Q&A with PAEMST Awardee Arthur Kimura

Arthur Kimura
 is a 1983 PAEMST awardee from the state of Hawaii.
Tagged: Alumni Article

1. What is the greatest challenge you’ve overcome as a teacher and how did you overcome it?

An early recognition that the textbook teaching did not address the needed life skills in teamwork, problem solving, and communication, and deeper teaching and learning which were critical, led to designing and establishing an off campus 2 credit science course in which students reported to field stations at the zoo, the aquarium, the humane society and a hospital during which they were mentored by working professionals. Building trusting relationships among the community agencies, and with the support of the department and the administration, the program was established and sustained.

2. What is your favorite thing about teaching?

Teaching has allowed me the freedom to be creative and innovative in delivering the subject matter. Teaching touches lives: we may never know the full impact we have had on students - which experience or conversation mattered most to their pursuit of their dreams - but we all meet a few samples of these outcomes years later. NASA Teacher in Space, Christa McAuliffe said, it best, “I touch the future, I teach.”

3. What resources do you use to improve your own teaching?

Consistently, I seek opportunities offered by the community, whether it was being the first class to sail on an oceanographic research vessel, serving on the zoo’s education board, camping and touring at night in the zoo, planting 500 endemic trees that are relied upon by an endangered native bird for food, taking students on overnight camps and on weeklong field trips, organizing trips to the science centers, a chance meeting with teachers in Japan led to a 20 year relationship in which students and teachers attend annually a week long sponsored symposium in Japan, a chance meeting with a NASA engineer led to initiating scholastic robotics in Hawaii, and planning for space conferences and our own planetary themed summer camps with a staff of 30 teachers allowed experimentation in field and lab activities. NASA resources have been a vital part of opening new opportunities for establishing various context and project-based learning programs.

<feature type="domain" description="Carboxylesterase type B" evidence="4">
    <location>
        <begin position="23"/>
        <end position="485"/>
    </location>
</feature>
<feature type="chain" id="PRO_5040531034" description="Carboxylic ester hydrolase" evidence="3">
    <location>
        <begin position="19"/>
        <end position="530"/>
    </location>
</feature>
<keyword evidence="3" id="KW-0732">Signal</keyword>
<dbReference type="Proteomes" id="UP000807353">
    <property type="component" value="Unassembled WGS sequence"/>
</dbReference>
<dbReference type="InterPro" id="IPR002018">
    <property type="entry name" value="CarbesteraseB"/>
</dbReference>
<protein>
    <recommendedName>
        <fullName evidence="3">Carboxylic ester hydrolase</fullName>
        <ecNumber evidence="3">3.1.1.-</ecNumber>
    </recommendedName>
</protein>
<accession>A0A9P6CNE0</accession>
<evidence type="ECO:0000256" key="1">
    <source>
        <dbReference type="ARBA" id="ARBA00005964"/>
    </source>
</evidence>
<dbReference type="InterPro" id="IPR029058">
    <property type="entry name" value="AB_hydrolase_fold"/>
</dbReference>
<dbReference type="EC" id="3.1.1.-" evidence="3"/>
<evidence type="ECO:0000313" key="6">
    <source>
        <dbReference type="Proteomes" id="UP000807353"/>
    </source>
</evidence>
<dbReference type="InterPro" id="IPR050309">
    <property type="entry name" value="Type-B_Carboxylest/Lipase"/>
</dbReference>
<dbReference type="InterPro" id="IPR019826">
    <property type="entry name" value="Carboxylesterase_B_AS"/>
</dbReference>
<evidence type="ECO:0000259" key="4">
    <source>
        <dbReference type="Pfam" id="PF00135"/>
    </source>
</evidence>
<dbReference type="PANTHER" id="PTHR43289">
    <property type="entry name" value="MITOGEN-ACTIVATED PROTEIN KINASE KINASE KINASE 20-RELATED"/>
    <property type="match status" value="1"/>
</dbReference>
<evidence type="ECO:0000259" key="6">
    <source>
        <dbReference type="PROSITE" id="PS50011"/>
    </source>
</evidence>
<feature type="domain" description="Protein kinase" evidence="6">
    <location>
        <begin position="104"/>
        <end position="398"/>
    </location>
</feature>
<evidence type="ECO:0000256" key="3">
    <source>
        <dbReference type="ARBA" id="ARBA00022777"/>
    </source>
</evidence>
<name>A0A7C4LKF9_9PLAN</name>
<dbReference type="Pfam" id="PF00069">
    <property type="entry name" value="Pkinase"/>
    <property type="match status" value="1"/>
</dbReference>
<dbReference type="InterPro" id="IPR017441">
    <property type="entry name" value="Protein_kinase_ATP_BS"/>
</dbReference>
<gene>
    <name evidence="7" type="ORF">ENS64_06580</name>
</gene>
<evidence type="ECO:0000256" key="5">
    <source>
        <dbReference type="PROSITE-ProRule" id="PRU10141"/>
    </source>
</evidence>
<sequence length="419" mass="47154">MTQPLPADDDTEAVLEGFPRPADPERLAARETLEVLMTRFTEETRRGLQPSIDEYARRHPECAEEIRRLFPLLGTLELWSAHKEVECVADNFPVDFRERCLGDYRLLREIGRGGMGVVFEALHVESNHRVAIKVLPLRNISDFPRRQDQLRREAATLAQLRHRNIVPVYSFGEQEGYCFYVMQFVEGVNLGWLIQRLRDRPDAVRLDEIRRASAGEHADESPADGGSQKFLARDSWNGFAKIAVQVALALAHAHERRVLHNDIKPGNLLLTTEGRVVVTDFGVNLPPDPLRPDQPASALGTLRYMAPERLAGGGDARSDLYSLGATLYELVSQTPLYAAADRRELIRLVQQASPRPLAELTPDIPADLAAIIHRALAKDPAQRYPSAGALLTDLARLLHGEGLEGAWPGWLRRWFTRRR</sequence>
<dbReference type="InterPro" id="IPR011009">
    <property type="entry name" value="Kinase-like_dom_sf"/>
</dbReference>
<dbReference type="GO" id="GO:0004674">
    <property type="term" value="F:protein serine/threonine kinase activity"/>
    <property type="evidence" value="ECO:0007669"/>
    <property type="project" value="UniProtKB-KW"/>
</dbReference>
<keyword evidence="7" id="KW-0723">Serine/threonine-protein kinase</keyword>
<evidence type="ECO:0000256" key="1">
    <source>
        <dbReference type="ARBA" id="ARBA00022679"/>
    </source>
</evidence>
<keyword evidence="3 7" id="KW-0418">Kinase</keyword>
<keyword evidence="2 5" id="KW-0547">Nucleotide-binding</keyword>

4. What tactics do you use to engage students?

Engaging students includes the use of discrepant demonstrations, hands on inquiry-based laboratory activities, project-based learning using a real-world context with a culminating demonstration or challenge, and use of community resources and experiences including global connections and collaboration.

5. What would be your best advice for a PAEMST applicant?

Frequently teachers who are nominated are reluctant to apply, humbly feeling they may not be deserving of such a distinctive honor. I remind the teacher that the nomination is the highest honor as it was made by someone who personally knew of the teacher and it is an award not just for the individual but honors everyone that supported the teacher, including family, administration, teacher colleagues, community resources and the students. The application process also provides an opportunity for reflection of one’s teaching and beliefs, and all those who have supported the journey.

6. What advice do you have for new teachers?

In our workshops for teacher candidates, we list the following: build a treasure chest of discrepant demonstrations and activities (spark the interest and curiosity of students), practice effective classroom management (so you can spend your time teaching), take the road less traveled sometimes (which could lead to opportunities that you did not imagine), submit grant proposals (if one grant is approved, it could provide resources that are on your bucket list), volunteer and participate in local professional organization and other programs (networking, be the change), use a context to connect your lessons (inter disciplinary, project based learning), and dream big.